Pasta is good and all, but sometimes I get bored with tomato bases. This gem is the perfect solution, and healthy to boot. The just-burnt tomatoes, the zing of lemon, the rich green beans; it makes for a lovely, summery dinner.
What goes in:
Two 250g punnets of cherry tomatoes, sliced in halves
Olive oil spray
320g dried wholemeal spaghetti
2 cups frozen broad beans, thawed and peeled
2 teaspoons olive oil
4 shallots, thinly sliced
2 garlic cloves, chopped
50g baby rocket leaves
1/2 cup chopped fresh parsley
1/4 cup fresh lemon juice
1 teaspoon finely grated lemon rind
75g fetta, crumbled
How you do it:
Preheat the oven to 200 degrees Celsius. Line a tray with baking paper and pop the tomatoes on, cut-side up. Season with pepper, give them a light spray with oil and roast for 10-15 minutes. I reckon you get the best flavour when the skin just starts to blacken against the tray.
While the tomatoes are roasting, get a large saucepan of salted water boiling and cook the pasta. The original recipe I worked from said to throw the broad beans in at the last minute of cooking, but I actually forgot this time and they were a nice firm texture. I think either way would work. Once cooked, drain the lot.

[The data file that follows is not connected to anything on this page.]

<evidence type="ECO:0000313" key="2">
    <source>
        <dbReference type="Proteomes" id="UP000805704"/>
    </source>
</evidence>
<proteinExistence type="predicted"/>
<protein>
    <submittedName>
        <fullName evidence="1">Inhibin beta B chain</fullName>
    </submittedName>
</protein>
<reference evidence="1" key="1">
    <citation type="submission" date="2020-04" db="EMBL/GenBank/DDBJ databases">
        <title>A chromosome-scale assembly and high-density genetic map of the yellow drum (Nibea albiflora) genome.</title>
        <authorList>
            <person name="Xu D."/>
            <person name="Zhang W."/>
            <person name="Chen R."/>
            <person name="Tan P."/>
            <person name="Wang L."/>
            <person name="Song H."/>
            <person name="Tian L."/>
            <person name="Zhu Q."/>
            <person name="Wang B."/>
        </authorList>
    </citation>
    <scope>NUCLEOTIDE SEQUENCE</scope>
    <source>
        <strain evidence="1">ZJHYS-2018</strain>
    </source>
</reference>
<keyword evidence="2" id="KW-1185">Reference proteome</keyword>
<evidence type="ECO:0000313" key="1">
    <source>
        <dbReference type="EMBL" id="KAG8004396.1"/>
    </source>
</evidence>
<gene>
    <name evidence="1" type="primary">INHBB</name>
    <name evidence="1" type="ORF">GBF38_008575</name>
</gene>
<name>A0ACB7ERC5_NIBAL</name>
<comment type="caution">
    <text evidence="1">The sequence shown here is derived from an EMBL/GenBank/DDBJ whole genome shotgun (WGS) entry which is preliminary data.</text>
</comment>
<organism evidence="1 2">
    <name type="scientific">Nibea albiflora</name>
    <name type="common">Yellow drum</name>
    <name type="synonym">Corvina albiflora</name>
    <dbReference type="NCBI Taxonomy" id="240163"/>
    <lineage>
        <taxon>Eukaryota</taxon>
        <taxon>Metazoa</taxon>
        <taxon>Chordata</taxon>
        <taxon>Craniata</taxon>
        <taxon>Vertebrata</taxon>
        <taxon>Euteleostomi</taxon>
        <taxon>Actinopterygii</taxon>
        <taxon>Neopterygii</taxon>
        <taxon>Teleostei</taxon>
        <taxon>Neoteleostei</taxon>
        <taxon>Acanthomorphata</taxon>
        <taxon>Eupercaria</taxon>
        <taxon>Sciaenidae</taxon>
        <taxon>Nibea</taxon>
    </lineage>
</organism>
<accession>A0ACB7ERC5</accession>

Heat oil in a non-stick frying pan over medium heat and cook the shallots and garlic for about two minutes or until soft. Add everything else – the tomatoes, rocket, lemon juice and rind, parsley and pasta mixture – and toss it all together. Serve it up topped with roughly crumbled fetta and cracked pepper. (Just leave the fetta off to keep your vegan friends happy.)
A word on broad beans…
My dear sister Candice got me onto broad beans. While they are seasonably available fresh, you can also pick them up in most supermarket frozen sections and keep them in your freezer to add a pop of colour and fibre, especially to salads.
I actually don’t follow the packet instructions because I find the beans go squishy and mushy. That’s not ideal.
Instead, I just rinse them a few times under the tap as I wait for the hot water to come through, then let them sit in a saucepan in hot water for a few minutes. They’ll quickly turn the water cold but that’s okay – you’re aiming just to defrost them, not cook them. From there, it’s super easy to peel off the lighter green shell to expose the vibrant green inner bean. I’ll admit, it’s a bit fiddly and time-consuming but so worth it.
* I tore this recipe out of the newspaper but later found an online version here, which goes through some of the nutritional benefits of the spaghetti’s ingredients. Handy!